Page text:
The last three of our nine major barriers to success fall under the project umbrella. Though bad data is generic to all business processes, it has drastic consequences on the sourcing process.

Meaningful Spend

From a project perspective, having a spend, that is not meaningful means that the supply base is not interested in the business. It may mean that:

  • The dollar value of the potential business is too small to be interesting to suppliers
  • The quality standards are overly stringent and too costly to support over the contract duration
  • The bidding and qualification process is too cumbersome and costly to warrant supplier participation.

Sometimes spend is meaningful not because of the overall value, but because the supplier wants to have a recognizable reference customer or the supplier needs to utilize excess capacity.

Bad Data

It is important to build sourcing projects with current, detailed and accurate data so that suppliers can provide correct quotes. Data must be correct and complete before making major buy decisions or sourcing teams run the risk of making costly mistakes. Examples of bad data include:

  • Out of date specifications and drawings
  • Incomplete specifications and drawings
  • Supplier owned specifications (where only one supplier can fulfill requirements) Inconsistently distributed data where not all suppliers receive the same information bundles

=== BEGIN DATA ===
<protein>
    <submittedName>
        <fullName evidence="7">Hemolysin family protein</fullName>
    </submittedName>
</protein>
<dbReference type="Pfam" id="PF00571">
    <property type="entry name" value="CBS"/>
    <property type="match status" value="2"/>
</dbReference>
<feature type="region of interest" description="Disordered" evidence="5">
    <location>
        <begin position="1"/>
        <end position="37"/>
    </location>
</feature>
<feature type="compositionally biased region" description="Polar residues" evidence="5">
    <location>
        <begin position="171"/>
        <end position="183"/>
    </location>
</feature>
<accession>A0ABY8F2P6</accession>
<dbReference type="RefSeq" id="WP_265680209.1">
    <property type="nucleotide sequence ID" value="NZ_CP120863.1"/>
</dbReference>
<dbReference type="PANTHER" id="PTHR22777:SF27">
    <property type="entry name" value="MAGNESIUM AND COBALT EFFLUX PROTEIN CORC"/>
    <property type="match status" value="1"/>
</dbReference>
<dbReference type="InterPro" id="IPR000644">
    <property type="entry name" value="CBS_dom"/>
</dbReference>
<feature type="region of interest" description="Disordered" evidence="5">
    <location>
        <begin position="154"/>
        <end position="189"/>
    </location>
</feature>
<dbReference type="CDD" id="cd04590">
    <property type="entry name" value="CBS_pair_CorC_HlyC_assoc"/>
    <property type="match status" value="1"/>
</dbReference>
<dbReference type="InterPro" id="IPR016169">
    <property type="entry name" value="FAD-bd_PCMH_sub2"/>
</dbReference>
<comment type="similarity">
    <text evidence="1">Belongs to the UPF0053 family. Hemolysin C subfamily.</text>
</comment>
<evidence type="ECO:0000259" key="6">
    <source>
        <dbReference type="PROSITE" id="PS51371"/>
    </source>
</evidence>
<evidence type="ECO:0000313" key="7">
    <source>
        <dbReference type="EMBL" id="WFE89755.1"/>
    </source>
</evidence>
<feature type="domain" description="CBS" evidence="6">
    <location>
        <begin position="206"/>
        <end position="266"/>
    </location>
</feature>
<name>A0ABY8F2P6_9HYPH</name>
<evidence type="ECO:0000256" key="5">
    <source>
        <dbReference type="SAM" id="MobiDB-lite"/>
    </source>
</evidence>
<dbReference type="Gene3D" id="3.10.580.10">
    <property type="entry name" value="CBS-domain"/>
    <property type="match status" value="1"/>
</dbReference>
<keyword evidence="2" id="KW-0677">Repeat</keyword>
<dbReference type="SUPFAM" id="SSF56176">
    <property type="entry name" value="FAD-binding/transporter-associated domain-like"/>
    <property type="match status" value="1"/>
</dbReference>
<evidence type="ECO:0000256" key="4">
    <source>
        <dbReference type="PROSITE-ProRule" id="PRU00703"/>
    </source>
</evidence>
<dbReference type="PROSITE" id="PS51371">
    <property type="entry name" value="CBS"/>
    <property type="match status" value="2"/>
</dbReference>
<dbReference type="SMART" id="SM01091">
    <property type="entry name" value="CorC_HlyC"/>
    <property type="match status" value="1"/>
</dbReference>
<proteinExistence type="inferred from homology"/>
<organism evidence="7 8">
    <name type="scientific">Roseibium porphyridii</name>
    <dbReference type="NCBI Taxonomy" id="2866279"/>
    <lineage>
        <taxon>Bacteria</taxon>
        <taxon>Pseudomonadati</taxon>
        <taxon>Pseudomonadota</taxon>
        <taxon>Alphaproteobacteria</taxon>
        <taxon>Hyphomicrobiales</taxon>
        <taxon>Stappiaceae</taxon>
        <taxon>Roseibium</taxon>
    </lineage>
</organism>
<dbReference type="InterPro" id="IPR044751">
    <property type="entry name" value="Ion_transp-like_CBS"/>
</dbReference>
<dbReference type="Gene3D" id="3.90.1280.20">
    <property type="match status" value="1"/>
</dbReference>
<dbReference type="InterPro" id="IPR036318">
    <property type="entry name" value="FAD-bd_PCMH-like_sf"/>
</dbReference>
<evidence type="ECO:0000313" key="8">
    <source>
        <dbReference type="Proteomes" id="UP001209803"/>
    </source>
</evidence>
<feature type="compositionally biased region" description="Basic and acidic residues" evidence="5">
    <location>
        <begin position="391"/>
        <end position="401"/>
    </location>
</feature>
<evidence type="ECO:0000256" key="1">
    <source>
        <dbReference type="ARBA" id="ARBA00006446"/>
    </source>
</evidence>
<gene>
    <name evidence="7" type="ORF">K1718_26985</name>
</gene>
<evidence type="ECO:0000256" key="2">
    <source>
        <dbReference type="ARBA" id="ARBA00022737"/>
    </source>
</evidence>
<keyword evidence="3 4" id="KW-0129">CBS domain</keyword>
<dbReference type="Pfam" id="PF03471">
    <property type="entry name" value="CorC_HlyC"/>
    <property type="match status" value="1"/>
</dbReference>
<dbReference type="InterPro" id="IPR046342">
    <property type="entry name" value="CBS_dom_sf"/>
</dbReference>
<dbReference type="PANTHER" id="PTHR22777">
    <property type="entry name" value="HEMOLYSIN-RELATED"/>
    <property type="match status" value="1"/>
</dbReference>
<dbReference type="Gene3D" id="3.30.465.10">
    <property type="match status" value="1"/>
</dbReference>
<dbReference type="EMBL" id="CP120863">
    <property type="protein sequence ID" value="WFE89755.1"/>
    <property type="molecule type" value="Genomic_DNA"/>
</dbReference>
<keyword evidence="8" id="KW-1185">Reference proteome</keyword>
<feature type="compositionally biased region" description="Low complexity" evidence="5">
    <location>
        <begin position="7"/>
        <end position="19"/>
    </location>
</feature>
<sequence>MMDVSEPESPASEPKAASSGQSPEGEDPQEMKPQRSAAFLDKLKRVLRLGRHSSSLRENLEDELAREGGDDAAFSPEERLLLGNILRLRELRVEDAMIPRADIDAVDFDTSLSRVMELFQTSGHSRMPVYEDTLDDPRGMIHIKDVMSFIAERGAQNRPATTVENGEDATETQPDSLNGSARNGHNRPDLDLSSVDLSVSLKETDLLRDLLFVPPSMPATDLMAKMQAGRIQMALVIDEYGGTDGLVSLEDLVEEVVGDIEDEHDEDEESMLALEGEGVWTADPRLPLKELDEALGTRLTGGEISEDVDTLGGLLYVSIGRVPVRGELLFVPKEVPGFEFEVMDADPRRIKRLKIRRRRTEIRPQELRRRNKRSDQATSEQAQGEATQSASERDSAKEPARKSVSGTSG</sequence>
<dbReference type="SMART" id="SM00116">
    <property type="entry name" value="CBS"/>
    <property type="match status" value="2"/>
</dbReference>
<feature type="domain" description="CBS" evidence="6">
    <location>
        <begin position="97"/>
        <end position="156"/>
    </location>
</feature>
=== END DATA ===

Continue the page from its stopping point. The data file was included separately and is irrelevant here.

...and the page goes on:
Limited Use of E-Sourcing Tools

Strategic sourcing is a complex and involved process. Previously, sourcing professionals relied on traditional paper RFQs/RFIs/RFPs, spreadsheet-based project management, checklists, conferences calls, face-to-face meetings and email/fax communication and distribution methods. With today’s fast-paced, global economy, sourcing professionals need access to tools that are equally fast-paced and globally accessible. E-sourcing tools should enhance communication and improve access to information. E-sourcing tools should not replace communication or relationships. Failure to use today’s e-sourcing tools results in longer, more expensive sourcing projects with reduced delivered-value. It is important to note that e Sourcing does not equal auctions. Not all sourcing projects should use auctions, but many can.

Aval Sethi